Last week when David Bowie's latest, (and now last), album Blackstar came out, I watched the video he did for his song "Blackstar" and I found that the video was jam-packed with religious symbolism; this was odd even for Bowie, in my opinion, because I have listened to a wide range of Bowie's music and observed his changing styles and themes and his consistent ones and felt that something was off. I wondered, why is there so much of this theme? And as I listened to his other songs on the album, my suspicions and questions grew. Why are there so many repetitions of death and death-reated things like tombstones and heaven? Watching Bowie himself in his video of "Blackstar" also made me wonder why he looked so much older.

It was only this morning when I heard news of his passing and his 18 months of battling cancer and I was deeply saddened. ANd as I played his various albums to personally commemorate his achievements, a thought struck me: "Black. Star. Black often means death and star is a synonym for a celebrity. Was his album connected to his illness?" and like a flash, I went onto the internet and immediately found this article that matched my train-of-thought:

http://www.theguardian.com/music/musicblog/2016/jan/11/was-david-bowie-saying-goodbye-on-blackstar


And it is confirmed that Blackstar was his "parting gift":

http://www.telegraph.co.uk/news/celebritynews/12092542/Bowies-last-album-was-parting-gift-for-fans-in-carefully-planned-finale.html

We all say "thank you" to you, David Bowie, David Jones. He was a brilliant writer to whom I shall always turn to help me write, to help me stay true to myself and to comfort me in my sadness.

The Fog Descends

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It got me. After weeks of hearing people cough, running away from people sneezing and washing my hands constantly, the cold somehow got a hold on me.

After several days of having a cold, my mind is eventually swept under waves of confusion, repetition and forgetfulness. Out of these three types of waves, the one I hate the most is repetition. Things said, seen or heard will repeat endlessly in my mind and I lack the energy to push it away and focus on something else. It's as if my mind cannot absorb the usual information it receives so everything seeps in at an extremely slow pace. Being only the third day of having a cold, I mostly have clarity, however, the want to stare at a wall all day is tempting right now as well as going back to bed.

I wonder if it's best to have a cold as school recommences since there aren't any projects yet, heavy studying or exams to complete.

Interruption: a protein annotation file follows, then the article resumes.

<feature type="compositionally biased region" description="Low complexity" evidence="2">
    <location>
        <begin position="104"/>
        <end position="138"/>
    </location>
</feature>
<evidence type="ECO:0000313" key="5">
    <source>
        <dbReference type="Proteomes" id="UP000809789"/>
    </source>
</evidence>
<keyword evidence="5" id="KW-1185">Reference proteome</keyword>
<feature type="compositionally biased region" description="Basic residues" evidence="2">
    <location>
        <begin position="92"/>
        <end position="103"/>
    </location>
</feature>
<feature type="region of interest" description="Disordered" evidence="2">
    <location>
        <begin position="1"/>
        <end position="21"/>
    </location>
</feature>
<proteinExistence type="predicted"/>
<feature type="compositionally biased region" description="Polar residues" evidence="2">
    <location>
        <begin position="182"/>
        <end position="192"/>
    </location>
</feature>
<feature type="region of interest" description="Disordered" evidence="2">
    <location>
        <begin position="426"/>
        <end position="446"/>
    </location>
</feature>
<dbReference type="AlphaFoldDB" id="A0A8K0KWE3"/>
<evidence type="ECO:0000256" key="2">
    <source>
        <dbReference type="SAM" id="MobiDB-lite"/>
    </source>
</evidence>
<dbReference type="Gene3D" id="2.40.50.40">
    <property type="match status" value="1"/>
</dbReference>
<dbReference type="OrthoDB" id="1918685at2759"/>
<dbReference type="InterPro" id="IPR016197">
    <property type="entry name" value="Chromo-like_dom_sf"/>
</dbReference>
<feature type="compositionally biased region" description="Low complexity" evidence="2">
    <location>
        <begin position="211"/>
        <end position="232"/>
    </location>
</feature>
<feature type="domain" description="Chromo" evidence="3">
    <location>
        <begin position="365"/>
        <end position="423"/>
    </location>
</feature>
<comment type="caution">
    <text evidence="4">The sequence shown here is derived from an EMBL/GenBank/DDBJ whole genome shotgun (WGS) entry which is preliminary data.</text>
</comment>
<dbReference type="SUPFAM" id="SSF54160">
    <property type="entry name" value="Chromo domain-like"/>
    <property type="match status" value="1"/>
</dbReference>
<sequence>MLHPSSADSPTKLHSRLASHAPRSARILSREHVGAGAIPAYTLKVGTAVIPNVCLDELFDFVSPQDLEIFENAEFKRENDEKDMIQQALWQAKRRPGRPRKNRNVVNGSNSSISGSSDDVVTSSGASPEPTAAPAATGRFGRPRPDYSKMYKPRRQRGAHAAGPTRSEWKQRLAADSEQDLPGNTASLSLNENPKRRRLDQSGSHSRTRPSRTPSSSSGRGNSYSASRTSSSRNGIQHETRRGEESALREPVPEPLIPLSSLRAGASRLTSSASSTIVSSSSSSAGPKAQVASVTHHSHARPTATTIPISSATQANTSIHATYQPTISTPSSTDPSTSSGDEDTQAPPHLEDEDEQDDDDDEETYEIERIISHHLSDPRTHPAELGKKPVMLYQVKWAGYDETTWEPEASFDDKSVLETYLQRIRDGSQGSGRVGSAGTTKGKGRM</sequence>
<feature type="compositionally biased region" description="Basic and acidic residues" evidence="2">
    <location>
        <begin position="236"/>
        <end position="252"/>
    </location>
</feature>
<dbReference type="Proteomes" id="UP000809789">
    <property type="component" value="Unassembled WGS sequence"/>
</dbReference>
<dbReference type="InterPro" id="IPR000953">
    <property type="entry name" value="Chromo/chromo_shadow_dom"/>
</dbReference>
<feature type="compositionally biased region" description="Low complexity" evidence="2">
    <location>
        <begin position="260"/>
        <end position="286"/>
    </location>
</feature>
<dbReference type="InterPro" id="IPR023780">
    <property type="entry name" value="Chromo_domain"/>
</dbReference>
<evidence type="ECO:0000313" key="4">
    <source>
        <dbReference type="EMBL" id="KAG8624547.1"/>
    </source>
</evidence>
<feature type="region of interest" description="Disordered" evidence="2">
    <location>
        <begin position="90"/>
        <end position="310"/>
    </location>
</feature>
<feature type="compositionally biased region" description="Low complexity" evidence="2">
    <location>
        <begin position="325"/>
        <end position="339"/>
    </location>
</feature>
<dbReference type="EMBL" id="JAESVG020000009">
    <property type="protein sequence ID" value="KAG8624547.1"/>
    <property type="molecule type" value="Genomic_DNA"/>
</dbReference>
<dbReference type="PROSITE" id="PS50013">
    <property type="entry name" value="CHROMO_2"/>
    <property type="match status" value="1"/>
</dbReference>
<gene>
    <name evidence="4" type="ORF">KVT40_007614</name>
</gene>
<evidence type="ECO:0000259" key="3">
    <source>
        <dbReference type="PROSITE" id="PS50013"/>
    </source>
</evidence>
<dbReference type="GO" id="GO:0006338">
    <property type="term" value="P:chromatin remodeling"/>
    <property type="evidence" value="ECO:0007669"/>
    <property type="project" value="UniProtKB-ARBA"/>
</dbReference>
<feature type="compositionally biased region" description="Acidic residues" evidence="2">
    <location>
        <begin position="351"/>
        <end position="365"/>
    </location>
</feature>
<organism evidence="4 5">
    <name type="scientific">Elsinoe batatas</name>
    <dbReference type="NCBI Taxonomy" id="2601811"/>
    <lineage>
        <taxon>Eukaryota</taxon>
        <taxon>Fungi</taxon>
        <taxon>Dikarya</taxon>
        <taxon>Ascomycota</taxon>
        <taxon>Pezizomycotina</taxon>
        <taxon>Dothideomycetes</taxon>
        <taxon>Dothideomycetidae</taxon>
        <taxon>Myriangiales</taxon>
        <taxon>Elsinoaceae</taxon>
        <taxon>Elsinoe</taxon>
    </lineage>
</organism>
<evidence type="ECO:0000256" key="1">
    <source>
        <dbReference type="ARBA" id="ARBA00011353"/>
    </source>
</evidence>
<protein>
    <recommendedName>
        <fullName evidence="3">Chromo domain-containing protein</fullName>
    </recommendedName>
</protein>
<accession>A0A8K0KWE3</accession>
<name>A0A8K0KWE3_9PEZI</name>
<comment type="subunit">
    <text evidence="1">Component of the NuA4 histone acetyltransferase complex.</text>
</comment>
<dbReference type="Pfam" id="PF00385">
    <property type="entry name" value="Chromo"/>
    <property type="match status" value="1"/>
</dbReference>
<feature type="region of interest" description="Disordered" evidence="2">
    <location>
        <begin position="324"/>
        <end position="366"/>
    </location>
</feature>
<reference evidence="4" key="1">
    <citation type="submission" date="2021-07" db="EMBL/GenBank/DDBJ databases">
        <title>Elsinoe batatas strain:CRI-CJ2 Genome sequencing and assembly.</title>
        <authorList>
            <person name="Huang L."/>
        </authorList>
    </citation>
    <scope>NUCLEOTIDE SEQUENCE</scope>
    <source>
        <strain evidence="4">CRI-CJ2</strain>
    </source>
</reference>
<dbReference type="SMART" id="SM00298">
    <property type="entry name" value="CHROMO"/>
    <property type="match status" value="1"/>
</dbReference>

Colds turn writing into very long chores because thinking is difficult enough without having to focus on what it is you have to write about. And when I'm finally finished writing and I go back over my work, I'm not even sure I'm making any sense. Reading is equally arduous; the mind wanders constantly before you realize you're still holding the book without a clue as to what it says.

Unfortunaltely, colds are an occupational hazard for us writers. And students.

Here's to your health!

Daily Doses of Creativity

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Everyone needs to do something creative each day. I don't mean you have to write a book or do a painting each day. Simply writing diary entries, messing about on design apps or reading is enough; it's whatever outlet you feel you need to use in order to feel like yourself.

Restraining your creative impulses only creates a build-up of negative energy that leads to destruction of yourself or of relationships with those around you. Creativity is as important as exercise. It must be done a little each day.

We all need to do activities that help us escape, either mentally or physically, our present life. That's why we create in the first place. We need a place where we can go to cope with sorrow and anger or to celebrate our happiness. I have several creative activities that I do depending on my mood or the amount of free time I have. Among other things, I birdwatch. Here are some of my snapshots:

P1020873 fixed.JPG

American Goldfinch

P1020644 brighter.JPGCedar Waxwings

I also write poetry and short stories. And, of course, blogging is another one of my creative activities.

So, keep creatiing!

The Ongoing Battle of English vs. French